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How Sleep Deprivation Can Impact Employee Productivity

7 June 2019 7 min read

A young casual businessman sleeping on a sofa during a work break in a creative office

You don’t need us to tell you how bad it feels to not get enough sleep. Who hasn’t woken up after a restless night feeling groggy, irritable, sluggish, and perpetually on the verge of “coming down with something”?

We know we need sleep to function. Our bodies are not exactly subtle at telling us when we need to sleep.

So why are so many of us not getting enough sleep? And what effect is sleep deprivation having on employee productivity?


The Effects of Sleep Deprivation on the Body and the Mind


Lack of sleep affecting workplace productivity


Sleep deprivation is no laughing matter. In some parts of the world, it’s used as an interrogation technique. This is a nice way of saying that going too long without sleep is literally torture.

Lack of sleep can leave you feeling grumpy, lethargic, and utterly incapable of being your best self. But if more people understood the long-term effects of sleep deprivation, then we’d probably all commit to turning in by nine each night.

It goes beyond bad moods and a lack of focus. Regular poor sleep increases your risk of contracting such serious medical conditions as obesity, heart disease, and diabetes. That’s right – losing sleep can significantly shorten your life expectancy.

Which, ironically, really is something to lose sleepover…


The Effects of Sleep Deprivation on Workplace Productivity


Lack of sleep affecting employee productivity


So it should come as no surprise that sleep deprivation has a detrimental effect on workplace productivity.

Obviously, an irritable and groggy employee isn’t going to be able to work to their full potential. Their output’s going to suffer, and this could have a snowball effect. People may struggle to work with someone so surly, so the whole team dynamic could be upset.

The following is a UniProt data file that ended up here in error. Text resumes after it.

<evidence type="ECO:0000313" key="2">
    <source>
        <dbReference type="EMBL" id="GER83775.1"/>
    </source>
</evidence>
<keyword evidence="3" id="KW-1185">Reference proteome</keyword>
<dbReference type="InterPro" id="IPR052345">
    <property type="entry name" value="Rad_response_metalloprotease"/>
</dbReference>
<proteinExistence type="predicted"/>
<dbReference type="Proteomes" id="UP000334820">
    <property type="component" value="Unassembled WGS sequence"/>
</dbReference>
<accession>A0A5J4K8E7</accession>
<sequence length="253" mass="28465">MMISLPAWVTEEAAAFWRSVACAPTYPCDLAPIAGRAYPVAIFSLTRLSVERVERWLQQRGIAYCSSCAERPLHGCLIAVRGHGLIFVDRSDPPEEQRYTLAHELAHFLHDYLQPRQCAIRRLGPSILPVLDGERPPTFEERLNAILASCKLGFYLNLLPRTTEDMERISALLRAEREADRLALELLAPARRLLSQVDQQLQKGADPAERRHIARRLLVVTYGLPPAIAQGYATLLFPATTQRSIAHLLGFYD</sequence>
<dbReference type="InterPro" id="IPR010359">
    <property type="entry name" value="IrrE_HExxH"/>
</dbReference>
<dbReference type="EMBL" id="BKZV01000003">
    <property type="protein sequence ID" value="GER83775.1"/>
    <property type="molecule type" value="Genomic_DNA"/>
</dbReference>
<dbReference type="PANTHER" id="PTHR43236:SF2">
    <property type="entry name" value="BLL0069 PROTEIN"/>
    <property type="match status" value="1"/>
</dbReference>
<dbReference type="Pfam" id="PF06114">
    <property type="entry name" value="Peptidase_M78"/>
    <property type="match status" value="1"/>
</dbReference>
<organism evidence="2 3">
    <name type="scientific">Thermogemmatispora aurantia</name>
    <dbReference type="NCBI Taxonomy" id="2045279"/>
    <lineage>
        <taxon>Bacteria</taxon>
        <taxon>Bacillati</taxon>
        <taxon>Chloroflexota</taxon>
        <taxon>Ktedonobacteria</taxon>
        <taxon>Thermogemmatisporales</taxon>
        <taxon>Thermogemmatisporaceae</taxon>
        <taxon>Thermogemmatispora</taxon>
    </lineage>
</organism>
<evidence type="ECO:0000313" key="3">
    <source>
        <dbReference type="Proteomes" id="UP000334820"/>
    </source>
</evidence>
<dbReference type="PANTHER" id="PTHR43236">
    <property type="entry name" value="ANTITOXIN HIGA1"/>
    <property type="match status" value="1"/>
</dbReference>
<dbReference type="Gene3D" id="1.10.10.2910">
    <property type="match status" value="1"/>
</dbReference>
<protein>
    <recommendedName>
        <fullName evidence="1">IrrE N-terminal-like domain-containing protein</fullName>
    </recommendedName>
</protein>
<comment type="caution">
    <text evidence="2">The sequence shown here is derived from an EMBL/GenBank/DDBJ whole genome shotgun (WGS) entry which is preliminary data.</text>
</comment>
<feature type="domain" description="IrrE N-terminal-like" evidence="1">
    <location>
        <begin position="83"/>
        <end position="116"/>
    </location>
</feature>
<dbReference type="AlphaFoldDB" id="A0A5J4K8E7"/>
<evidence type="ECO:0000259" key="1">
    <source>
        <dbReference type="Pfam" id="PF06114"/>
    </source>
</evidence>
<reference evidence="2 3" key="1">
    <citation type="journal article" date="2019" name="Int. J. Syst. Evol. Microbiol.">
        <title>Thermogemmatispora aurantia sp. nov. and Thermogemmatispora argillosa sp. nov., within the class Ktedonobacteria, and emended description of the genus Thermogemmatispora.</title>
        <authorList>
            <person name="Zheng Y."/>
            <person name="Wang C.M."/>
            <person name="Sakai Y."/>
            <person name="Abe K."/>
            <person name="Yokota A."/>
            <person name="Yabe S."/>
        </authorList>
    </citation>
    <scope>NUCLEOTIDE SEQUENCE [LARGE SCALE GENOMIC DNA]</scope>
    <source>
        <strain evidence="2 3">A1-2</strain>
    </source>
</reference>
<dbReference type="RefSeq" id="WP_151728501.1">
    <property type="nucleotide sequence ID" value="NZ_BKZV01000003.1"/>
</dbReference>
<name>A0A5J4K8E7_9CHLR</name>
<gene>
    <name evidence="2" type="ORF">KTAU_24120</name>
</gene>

If another employee has to pick up the slack caused by an exhausted employee, it may lead to a culture of resentment and hostility. And if other employees have to work harder to make up for one employee’s shortfall, they too are going to become stressed and tired. This might result in loss of sleep and further problems down the line.

But this isn’t the only way sleep deprivation can affect workplace productivity. Some employees get so tired that they decide they just can’t face a day of work, so they call in sick instead. A recent study found that European businesses lose 1.2 million working days a year due to sleep deprivation. And any instance of unplanned absence is going to cost your business dearly.


Other Workplace Problems Caused by Workplace Productivity


Sleep deprivation causing accidents

Yep, it gets worse.

When you’re unfocused and physically exhausted, you’re essentially a liability, an accident waiting to happen.

What if your job involves heavy lifting, or operating heavy machinery? If your focus slips, you could cause an accident, resulting in a serious injury for you or others. An accident like this is going to incur no end of expenses before we even begin to consider the spiraling costs of long-term sickness absence.

But even if you don’t use heavy machinery in your work, you may still drive to and from the workplace. Your job may even involve extensive driving to meet with customers, contractors, and other third parties. Needless to say, driving while tired is a very bad idea.

Finally, sleep deprivation won’t just kill your company’s productivity. It could also make it impossible for your business to grow in the long term.

The long-term success of your business relies on fast-thinking and fresh ideas. If your company is going to thrive, you need to be able to draw from the innate creativity of your entire team.

Exhausted people struggle to be creative. Sleep deprivation upsets our problem-solving skills, and our ability to think in the abstract. The incredible ideas your business needs to succeed won’t come so easily if your team’s too tired.